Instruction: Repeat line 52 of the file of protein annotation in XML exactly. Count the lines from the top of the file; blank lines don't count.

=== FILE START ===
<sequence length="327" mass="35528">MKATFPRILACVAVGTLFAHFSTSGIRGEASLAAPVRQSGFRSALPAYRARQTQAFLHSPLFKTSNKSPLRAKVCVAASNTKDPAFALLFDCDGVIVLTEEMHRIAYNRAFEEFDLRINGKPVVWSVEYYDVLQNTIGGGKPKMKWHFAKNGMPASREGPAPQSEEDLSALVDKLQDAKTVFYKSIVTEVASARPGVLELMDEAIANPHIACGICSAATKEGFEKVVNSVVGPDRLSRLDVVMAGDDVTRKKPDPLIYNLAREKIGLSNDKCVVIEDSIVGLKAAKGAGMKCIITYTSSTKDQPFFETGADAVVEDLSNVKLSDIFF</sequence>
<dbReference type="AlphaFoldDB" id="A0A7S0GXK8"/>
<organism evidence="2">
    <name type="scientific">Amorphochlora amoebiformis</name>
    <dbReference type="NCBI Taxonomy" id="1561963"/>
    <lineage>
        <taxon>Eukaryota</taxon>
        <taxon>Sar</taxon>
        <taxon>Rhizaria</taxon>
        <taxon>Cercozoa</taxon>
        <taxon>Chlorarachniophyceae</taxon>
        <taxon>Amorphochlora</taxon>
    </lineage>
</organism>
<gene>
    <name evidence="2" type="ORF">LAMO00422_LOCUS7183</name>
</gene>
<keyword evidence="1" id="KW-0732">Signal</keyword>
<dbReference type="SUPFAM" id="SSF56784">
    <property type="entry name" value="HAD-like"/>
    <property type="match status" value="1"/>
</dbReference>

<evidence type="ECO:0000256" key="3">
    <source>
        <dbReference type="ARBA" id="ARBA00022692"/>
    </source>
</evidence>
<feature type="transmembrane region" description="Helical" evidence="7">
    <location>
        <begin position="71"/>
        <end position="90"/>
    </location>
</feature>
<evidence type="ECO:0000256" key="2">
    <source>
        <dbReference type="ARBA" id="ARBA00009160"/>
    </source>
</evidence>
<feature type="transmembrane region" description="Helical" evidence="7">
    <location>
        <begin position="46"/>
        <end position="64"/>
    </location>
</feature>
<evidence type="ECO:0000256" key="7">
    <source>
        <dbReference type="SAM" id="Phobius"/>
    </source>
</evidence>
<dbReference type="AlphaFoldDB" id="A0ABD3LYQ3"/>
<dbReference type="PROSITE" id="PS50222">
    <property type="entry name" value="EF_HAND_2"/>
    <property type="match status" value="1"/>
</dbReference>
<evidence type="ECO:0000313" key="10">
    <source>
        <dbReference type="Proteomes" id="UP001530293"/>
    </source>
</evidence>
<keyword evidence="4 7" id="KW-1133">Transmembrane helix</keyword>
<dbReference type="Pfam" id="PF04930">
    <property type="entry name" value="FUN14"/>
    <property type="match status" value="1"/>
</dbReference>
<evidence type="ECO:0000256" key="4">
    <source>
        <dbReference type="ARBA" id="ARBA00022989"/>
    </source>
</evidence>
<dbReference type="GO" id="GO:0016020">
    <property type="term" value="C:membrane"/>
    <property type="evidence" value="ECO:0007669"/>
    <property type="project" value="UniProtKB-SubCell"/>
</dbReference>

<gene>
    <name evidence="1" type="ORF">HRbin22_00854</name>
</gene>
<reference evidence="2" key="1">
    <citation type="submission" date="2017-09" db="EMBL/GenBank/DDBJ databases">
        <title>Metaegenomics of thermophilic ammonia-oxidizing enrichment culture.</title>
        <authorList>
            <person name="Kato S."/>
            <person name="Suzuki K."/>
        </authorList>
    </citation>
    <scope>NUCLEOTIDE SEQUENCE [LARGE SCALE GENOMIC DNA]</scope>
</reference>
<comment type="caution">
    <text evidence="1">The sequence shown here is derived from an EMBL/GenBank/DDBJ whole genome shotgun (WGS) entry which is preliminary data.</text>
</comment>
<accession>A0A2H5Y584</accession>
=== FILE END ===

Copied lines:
    <property type="entry name" value="EF_HAND_2"/>